The funds will help create and maintain affordable housing in Seattle, Washington; Arlington, Virginia; and Nashville, Tennessee.
Online retail giant Amazon.com Inc. has pledged more than $2 billion to create and maintain affordable housing in three of its employment hubs: Seattle, Nashville and Arlington, Virginia, the Wall Street Journal reported Wednesday.
Over the next five years, Amazon’s pledge will be enacted through low-cost loans to preserve or create affordable housing as well as grants distributed to public agencies and minority-led housing organizations.
The company currently has more than 75,000 workers located in Seattle, and 1,000-person work forces each in Arlington and Nashville, both of which it plans to build up to 5,000 employees over the next five years.
“We don’t have control over how the [housing] markets respond to a large employer coming into the market or expanding in the market, but we can play a role in how Amazon’s growth is impacting our local communities,” Catherine Buell, head of community development for one of Amazon’s philanthropic arms, told the Journal. “Particularly as we’re expanding our corporate presence, we’re working to get ahead of the issue as much as we can.”
Amazon’s pledge comes on the heels of several other similar commitments from tech companies made in 2019, including a $1 billion pledge from Alphabet Inc. toward Bay Area housing and a pledge of the same amount from Facebook for affordable housing in the Silicon Valley area, among others.
According to a person familiar with the program, Amazon does not stand to make a profit from such investments, nor is there any special tax treatment associated with them.
Although Amazon’s investment in affordable housing and ones like it are a step in the right direction, housing advocates like Managing Director of the Harvard Joint Center for Housing Studies Chris Herbert say that the affordable housing crisis will require policy changes and government spending in order to create an impactful solution.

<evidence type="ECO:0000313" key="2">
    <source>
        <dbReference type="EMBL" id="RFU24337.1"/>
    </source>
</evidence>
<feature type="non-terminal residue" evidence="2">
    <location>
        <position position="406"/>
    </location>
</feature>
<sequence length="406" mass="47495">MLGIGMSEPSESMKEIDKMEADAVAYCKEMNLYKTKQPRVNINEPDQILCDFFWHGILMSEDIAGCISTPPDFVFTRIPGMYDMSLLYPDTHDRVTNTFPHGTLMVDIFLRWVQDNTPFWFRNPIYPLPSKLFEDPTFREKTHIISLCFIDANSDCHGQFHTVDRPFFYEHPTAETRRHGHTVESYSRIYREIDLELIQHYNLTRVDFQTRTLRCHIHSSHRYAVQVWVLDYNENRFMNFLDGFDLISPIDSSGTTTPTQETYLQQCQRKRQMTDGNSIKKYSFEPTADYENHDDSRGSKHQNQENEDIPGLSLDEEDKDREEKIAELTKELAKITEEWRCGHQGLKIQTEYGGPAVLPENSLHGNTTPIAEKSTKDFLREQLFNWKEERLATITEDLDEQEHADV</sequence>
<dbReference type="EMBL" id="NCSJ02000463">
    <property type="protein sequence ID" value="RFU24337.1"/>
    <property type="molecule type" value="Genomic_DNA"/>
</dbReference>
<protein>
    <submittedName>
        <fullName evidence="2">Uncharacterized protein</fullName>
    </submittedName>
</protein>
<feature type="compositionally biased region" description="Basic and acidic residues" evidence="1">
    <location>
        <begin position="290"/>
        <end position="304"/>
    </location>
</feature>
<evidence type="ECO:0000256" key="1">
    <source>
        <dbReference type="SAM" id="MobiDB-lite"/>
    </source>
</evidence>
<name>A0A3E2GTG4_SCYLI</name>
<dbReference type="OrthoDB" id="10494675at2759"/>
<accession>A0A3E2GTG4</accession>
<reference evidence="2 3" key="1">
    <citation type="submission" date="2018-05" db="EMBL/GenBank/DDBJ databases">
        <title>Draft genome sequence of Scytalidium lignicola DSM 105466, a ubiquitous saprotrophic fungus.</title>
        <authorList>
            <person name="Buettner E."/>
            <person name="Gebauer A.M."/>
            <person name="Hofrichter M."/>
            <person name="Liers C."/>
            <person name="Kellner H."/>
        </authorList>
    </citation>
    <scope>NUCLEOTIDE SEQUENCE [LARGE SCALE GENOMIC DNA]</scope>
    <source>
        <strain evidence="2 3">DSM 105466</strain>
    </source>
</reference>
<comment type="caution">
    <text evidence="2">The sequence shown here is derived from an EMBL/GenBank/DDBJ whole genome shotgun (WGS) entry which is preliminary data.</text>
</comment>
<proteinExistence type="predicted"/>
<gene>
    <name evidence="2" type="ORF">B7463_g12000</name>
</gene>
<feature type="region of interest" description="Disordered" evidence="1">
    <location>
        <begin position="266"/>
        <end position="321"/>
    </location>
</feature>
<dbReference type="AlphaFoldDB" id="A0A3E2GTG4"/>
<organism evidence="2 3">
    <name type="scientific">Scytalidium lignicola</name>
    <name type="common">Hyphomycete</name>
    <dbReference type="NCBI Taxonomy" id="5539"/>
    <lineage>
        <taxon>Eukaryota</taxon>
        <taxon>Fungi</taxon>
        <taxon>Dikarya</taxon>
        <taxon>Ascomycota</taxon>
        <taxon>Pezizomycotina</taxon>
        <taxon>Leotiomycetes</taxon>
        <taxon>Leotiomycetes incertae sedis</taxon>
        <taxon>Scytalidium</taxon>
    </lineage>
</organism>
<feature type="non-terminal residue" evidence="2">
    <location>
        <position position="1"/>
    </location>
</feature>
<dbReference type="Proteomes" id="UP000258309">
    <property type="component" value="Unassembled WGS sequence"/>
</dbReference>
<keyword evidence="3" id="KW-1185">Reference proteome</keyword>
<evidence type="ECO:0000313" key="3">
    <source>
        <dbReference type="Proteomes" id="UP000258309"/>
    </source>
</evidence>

“It’s going to take a much larger investment of resources to address the problem at a scale that’s needed,” Herbert told the Journal.
For this pledge, Amazon will preserve or create over 20,000 units that will be affordable to those households that make between 30 to 80 percent of each city’s median income. The company anticipates roughly half of those units will be derived from either preservation efforts or from converting market-rate rentals into affordable units.
Thus far, Amazon has given $380 million in loans and grants to help the Washington Housing Conservancy acquire a multifamily property in Arlington not far from the planned site of Amazon’s second headquarters, dubbed “HQ2.” (JBG Smith Properties, a real estate investment trust, also invested in the initiative.) Amazon has also pledged $185 million in loans and grants to go toward an initiative by the King County Housing Authority to preserve roughly 1,000 apartment units in and around Seattle.
In November, Amazon also committed $9 million to nonprofits in and around the greater Washington, D.C. metro area to mark the two-year anniversary of the company’s announcing Arlington, Virginia, as its location of its HQ2.